CHIRP is pleased to consult with Dr. Mary Dolansky and her team at Case Western Reserve University Frances Payne Bolton School of Nursing in collaboration with CVS and the Institute for Healthcare Improvement (IHI) to implement the IHI Age-Friendly Health Systems (AFHS) 4Ms Framework into the 1,100 CVS MinuteClinic locations in 33 U.S. states and the District Columbia. The initiative has been underway since 2018.
“This is a great example of where improvement meets implementation,” says Dr. Brant Oliver (Associate Professor at Dartmouth and CHIRP Director), who serves as a consultant measurement methodologist on the project. “They are simultaneously working to improve while they are implementing and are also studying the outcomes of this national effort.”
Dr. Dolansky is a national improvement and nursing leader, a professor at Case Western Reserve University at the Frances Payne Bolton School of Nursing, and serves as the senior nurse faculty advisor for the VA National Quality Scholars (VAQS) fellowship program. She is also the director of the QSEN Institute (for quality and safety in Nursing) and the Sarah Cole Hirsh Institute (for implementation of evidence-based practice).
Click here to learn more about Dr. Dolansky, the Case Western Reserve University Frances Payne Bolton School of Nursing, the VAQS Fellowship program, the QSEN Institute, and the Sarah Cole Hirsh Institute.
Read below for more details about the 4M Age-Friendly Project.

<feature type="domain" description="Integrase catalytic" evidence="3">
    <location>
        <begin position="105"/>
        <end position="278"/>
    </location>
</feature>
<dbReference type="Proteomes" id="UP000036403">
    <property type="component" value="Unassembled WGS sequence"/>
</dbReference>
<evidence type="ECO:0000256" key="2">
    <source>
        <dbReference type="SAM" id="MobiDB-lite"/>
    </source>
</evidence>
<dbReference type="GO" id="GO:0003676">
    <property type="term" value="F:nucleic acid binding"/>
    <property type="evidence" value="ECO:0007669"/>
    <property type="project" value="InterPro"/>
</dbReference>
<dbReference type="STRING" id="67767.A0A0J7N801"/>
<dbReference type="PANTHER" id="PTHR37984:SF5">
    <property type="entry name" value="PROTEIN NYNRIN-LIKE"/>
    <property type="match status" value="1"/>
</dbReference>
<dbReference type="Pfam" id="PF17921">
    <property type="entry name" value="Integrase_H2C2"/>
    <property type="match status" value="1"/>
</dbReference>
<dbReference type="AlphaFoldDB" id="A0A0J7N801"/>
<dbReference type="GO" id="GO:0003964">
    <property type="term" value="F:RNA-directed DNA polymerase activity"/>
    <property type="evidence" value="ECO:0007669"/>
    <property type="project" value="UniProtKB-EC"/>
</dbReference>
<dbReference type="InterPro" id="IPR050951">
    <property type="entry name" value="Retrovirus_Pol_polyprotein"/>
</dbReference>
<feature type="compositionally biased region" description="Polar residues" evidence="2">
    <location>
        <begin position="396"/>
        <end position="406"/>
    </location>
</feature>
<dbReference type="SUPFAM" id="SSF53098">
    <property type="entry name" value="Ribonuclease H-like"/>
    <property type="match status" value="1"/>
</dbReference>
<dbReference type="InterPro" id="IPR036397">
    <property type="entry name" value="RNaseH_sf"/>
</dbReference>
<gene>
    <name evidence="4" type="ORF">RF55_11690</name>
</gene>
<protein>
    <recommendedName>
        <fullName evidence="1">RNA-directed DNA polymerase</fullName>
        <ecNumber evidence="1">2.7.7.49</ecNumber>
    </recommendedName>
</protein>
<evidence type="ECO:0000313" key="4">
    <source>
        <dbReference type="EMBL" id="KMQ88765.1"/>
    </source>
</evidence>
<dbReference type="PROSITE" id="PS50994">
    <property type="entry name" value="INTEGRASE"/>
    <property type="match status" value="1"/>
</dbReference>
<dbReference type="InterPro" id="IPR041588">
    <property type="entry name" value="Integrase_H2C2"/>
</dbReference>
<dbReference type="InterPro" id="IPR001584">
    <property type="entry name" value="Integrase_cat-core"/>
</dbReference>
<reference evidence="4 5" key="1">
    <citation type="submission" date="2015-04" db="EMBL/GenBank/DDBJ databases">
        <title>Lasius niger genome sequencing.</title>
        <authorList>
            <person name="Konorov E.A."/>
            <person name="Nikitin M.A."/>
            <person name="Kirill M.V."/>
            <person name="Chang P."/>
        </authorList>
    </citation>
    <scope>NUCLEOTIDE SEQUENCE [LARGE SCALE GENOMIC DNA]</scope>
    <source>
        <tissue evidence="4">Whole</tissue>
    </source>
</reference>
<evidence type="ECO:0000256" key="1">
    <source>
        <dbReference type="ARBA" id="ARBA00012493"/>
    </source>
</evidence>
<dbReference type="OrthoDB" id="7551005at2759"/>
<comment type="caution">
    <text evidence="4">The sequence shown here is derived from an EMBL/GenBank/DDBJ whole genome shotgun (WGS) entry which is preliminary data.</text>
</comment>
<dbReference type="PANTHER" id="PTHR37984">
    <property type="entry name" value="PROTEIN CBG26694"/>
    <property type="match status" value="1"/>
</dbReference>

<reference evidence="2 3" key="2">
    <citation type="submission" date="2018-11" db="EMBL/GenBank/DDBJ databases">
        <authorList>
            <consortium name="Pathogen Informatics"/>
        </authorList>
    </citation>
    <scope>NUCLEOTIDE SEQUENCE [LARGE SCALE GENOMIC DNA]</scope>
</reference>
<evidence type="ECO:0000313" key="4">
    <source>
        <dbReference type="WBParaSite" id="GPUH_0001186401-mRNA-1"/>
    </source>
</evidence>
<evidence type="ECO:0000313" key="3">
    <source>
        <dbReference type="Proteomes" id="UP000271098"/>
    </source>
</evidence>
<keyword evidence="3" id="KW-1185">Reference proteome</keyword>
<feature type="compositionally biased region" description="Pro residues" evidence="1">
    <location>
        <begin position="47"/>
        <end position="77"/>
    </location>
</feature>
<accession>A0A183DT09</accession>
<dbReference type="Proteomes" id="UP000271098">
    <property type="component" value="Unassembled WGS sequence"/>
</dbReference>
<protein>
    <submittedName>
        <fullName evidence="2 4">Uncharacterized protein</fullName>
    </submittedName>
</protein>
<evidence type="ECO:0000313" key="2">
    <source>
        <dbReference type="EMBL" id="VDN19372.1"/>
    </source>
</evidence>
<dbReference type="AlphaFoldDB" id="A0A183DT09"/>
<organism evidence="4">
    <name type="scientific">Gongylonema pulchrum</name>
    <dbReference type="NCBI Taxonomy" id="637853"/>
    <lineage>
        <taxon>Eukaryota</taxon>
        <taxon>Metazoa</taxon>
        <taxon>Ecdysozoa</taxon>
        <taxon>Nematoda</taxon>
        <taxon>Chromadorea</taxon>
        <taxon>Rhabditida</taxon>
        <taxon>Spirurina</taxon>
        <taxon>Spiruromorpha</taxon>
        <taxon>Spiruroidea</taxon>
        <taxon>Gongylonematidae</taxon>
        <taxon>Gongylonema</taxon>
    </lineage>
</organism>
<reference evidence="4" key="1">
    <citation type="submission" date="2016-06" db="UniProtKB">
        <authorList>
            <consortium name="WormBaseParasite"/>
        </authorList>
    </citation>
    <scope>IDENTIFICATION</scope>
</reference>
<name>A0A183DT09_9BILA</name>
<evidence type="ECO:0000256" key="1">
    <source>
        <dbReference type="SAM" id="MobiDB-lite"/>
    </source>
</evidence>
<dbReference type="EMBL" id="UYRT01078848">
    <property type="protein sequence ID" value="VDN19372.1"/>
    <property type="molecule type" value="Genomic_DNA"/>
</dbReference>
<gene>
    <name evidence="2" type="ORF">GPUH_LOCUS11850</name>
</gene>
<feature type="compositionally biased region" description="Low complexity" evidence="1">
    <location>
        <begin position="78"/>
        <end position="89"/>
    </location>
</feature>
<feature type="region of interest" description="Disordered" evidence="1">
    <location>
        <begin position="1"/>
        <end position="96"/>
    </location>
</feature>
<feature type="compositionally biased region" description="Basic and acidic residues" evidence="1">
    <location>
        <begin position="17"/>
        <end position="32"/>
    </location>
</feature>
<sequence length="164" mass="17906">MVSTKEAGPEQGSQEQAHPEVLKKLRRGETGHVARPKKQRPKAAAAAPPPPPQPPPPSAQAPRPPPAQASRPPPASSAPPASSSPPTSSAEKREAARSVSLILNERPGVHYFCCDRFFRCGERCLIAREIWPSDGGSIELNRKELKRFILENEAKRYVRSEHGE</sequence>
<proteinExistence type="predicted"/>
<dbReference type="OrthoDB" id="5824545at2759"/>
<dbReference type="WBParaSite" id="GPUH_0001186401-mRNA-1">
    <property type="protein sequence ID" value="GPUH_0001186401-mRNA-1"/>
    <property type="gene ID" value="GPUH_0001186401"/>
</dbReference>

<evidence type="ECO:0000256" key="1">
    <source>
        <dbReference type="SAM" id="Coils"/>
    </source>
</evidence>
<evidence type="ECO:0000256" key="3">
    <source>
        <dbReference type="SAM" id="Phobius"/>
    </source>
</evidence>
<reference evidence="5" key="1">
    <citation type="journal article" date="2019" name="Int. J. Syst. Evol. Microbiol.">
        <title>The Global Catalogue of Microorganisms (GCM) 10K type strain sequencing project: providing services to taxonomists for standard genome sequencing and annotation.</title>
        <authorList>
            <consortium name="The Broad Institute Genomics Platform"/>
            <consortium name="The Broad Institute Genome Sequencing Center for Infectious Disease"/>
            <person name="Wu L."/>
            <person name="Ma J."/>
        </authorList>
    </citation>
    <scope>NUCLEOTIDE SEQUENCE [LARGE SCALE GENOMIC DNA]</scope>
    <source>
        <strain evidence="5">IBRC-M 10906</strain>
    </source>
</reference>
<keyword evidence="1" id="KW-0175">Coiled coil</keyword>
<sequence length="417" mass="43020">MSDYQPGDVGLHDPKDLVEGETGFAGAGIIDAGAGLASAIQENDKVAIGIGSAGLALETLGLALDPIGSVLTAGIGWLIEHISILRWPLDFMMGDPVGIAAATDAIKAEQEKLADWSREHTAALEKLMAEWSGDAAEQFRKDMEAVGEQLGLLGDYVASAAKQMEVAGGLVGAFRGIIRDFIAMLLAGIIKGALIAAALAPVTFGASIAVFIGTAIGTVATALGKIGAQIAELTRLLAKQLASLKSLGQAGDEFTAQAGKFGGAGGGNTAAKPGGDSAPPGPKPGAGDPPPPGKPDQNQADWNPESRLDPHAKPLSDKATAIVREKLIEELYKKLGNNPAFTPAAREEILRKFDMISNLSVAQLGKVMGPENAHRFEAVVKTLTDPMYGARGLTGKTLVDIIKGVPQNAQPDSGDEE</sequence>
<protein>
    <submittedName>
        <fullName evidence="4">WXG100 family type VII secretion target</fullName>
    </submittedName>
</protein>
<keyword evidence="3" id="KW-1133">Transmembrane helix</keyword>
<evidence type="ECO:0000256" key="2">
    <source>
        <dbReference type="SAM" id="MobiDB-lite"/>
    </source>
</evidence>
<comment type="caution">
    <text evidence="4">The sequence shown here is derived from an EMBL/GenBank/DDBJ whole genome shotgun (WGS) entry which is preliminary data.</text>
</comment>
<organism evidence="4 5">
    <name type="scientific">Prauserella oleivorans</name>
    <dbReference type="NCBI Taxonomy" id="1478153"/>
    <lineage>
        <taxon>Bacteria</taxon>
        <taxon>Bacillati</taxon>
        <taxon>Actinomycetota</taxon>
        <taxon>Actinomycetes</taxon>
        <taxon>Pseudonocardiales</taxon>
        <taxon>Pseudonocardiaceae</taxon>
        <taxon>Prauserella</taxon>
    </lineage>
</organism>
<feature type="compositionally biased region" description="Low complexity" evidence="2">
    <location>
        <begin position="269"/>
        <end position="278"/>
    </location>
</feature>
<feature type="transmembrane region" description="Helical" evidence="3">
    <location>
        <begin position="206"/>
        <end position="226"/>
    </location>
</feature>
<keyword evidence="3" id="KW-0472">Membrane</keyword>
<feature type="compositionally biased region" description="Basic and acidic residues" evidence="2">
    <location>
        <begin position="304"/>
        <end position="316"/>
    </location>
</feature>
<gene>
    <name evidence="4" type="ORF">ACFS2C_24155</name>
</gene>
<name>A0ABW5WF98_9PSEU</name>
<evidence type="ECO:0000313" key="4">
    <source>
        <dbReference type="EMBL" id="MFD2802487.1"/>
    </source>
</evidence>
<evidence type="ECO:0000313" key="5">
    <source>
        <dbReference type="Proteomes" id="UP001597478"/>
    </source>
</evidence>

In June of 2020, MinuteClinic in partnership with the Institute for HealthCare Improvement (IHI) along with Case Western Reserve University Frances Payne Bolton School of Nursing, introduced IHIs Age-Friendly Health Systems (AFHS) 4Ms Framework into the 1,100 MinuteClinic locations located in 33 states and the District Columbia. The goal was to reliably provide assessments and actions related to What Matters, Medications, Mentation, and Mobility as a set. A robust implementation strategy that included professional development (orientation, monthly grand rounds, virtual clinic simulation, MinuteClinic’s internal Education Exchange, and an external resource portal), marketing and communication, Regional Age-Friendly Champions, and electronic health record (EHR) interface for documentation, dashboards, and reminders. Reliable adoption of the 4Ms Framework into every older adult patient visit demonstrated a plateau amongst the healthcare team after 6 months. An understanding of the barriers to implementation was achieved through focus groups. In an effort to address some of the barriers, a 4Ms Refresher Pilot was instituted. The 4-week Refresher Pilot included 2 regions Senior Practice Managers (SPM), Champions, Regional Quality Leaders (RQL) and 99 providers. The implementation and evaluation strategies consisted of: pre- and post- survey questionnaires; morning huddle discussions; a post huddle recap; weekly meetings with the SPMs, RQLs and Champions; review of 4Ms completion metrics; performance metrics shared pre and post pilot program; and weekly touchpoint between the Refresher Pilot leaders. Key features of the Refresher pilot included a “team” approach, coaching the SPMs, providing 4Ms adoption data, clarifying the goal and mitigating myths. Data on the 4Ms adoption were plotted monthly on a run chart are demonstrating increased frequency of 4M completion during the beginning of the intervention period compared to baseline a trend was visualized for improvement of suggesting increased provider integration of the 4Ms as a set including assessments and acts-ons (see Figures 1 and 2). Similar gains were also observed with the delivery of 1, 2 or 3 of the 4Ms indicating that the providers were working on including all 4Ms. The Refresher Pilot coincided with the release of an Electronic Medical Record System update that reminded providers, through Best Practice Advisory reminder, to incorporate the 4Ms Framework into their older adult care. Even with the reminder, the two regions demonstrated a positive trajectory in 4Ms assessment and acts on comparative to other regions which did not undergo the 4Ms Refresher Pilot program. More data are needed to monitor the sustainability of the trends to confirm improvement and sustainability over time. Future inquiry into understanding regional differences would contribute important information on the need to tailor implementation strategies. The pilot revealed insight into the value of additional implementation strategies that addressed perceived barriers and the need to learn how to facilitate the trajectory of early adopters from “1” Ms integration to the full set of 4Ms. The pilot study lead to the formation of a larger booster implementation to ensure that adults age 65 years of age and older reliably receive 4Ms care during MinuteClinic service delivery.